Two men, aged 29 and 34, have been arrested in Belfast, and a further nine in Romania, in a joint operation targeting the alleged trafficking of young women for prostitution, according to the PSNI and Eurojust, the EU agency for police cooperation.

"This operation was set up specifically to disrupt and dismantle Romanian organised crime groups who are working in Northern Ireland and Romania," the PSNI said in a statement.

Eurojust said the gang used the so-called "lover-boy method", whereby men lure female victims into prostitution through the promise of sentimental attachments and future financial earnings.

"During a joint-action day, nine suspects were arrested in Romania and two in Northern Ireland," Eurojust said.

"Female victims who were sexually exploited have also been identified and their rights and safety will be ensured."

Eurojust said 15 properties were searched in Romania and Northern Ireland, with ten luxury cars, as well as jewellery and cash, seized.

"The seizures are deemed to be part of the profits of the organised crime group (OCG) pretending to be interested in relationships with women in vulnerable positions due to their age and/or personal or financial situations, but in reality forcing them into prostitution in the UK," the statement said.

"These so-called 'lover boys' promised financial contributions to the victims’ families, but kept all profits of the sexual exploitation for themselves."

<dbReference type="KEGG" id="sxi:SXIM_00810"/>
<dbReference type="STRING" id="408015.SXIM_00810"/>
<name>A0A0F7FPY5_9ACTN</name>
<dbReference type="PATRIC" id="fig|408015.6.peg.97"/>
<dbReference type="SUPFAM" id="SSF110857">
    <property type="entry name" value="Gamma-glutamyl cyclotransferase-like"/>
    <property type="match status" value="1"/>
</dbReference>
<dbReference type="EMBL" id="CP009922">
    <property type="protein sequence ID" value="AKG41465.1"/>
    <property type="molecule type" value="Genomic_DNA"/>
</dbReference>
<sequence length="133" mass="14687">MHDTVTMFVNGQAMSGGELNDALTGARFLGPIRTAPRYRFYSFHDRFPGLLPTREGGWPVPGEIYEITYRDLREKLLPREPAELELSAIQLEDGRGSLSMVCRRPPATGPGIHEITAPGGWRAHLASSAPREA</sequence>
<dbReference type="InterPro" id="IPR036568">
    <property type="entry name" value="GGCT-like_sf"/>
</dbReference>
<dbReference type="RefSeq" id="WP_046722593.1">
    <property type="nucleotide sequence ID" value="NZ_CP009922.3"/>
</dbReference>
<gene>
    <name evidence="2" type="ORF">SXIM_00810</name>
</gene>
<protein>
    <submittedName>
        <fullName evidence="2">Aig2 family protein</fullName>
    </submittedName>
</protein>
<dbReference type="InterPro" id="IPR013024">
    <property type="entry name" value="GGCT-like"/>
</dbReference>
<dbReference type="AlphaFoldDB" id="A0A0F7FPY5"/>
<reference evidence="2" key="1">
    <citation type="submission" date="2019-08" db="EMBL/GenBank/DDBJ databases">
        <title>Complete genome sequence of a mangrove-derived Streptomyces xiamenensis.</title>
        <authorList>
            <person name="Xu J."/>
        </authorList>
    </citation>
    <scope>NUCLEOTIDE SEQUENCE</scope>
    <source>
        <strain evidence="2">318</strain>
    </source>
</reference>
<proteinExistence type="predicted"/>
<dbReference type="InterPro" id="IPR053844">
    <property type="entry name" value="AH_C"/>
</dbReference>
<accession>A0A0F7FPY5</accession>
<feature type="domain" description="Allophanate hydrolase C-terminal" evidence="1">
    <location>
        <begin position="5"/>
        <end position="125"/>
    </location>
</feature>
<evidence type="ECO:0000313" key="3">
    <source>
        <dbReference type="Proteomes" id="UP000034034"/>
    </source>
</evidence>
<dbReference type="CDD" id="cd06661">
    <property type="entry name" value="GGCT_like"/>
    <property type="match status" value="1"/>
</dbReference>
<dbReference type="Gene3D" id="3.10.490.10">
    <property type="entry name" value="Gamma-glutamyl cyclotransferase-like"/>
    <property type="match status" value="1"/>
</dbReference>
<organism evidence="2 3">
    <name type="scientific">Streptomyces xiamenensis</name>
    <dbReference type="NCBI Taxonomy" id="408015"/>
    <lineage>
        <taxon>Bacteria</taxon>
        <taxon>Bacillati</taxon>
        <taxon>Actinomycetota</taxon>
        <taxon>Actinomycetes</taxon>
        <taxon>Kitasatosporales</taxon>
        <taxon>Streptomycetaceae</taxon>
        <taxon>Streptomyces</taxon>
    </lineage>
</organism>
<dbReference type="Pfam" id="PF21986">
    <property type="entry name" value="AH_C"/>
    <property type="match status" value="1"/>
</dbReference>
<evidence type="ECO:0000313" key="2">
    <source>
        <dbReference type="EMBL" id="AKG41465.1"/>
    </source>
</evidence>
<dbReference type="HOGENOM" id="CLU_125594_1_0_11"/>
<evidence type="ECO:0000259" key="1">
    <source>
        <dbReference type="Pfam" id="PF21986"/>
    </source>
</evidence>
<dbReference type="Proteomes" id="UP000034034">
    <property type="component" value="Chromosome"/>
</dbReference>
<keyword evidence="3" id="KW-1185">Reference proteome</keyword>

Eurojust said most of the profits were invested in real estate and luxury vehicles in Romania.

The operation was carried out by various Romanian law enforcement agencies, and was supported by the Public Prosecution Service for Northern Ireland and the Police Service of Northern Ireland, with officers present on the ground in Romania.

Last September, a similar investigation centred on the "lover-boy" trafficking of young women into Ireland, the UK and Germany.

Detective Inspector Gina Quinn from the PSNI's Modern Slavery and Human Trafficking Unit said: "The Organised Crime Group targeted today is believed to be responsible for recruiting and trafficking people from Romania into Northern Ireland for prostitution and money laundering.

She added: "This operation, which also included two officers from the Police Service of Northern Ireland assisting police in Romania, has been made possible through a Joint Investigation Team (JIT) agreement between the UK and Romania.

"Eurojust, the EU agency set up to promote co-ordination between member states in relation to serious and organised crime, has partly funded the operation. The operation was assisted and supported by Europol and the Police Service of Northern Ireland, the Public Prosecution Service in Northern Ireland and the Service for Countering Organised Crime (SCCO) Romania."

Detective Inspector Quinn said: "Working with law enforcement colleagues we believe we may have halted the activities of an organised crime gang involved in controlling prostitution, human trafficking and money laundering in Northern Ireland and Romania.

"Crime groups choose to exploit some of the most vulnerable people within our societies, preying on their vulnerabilities and exploiting them for their own ends."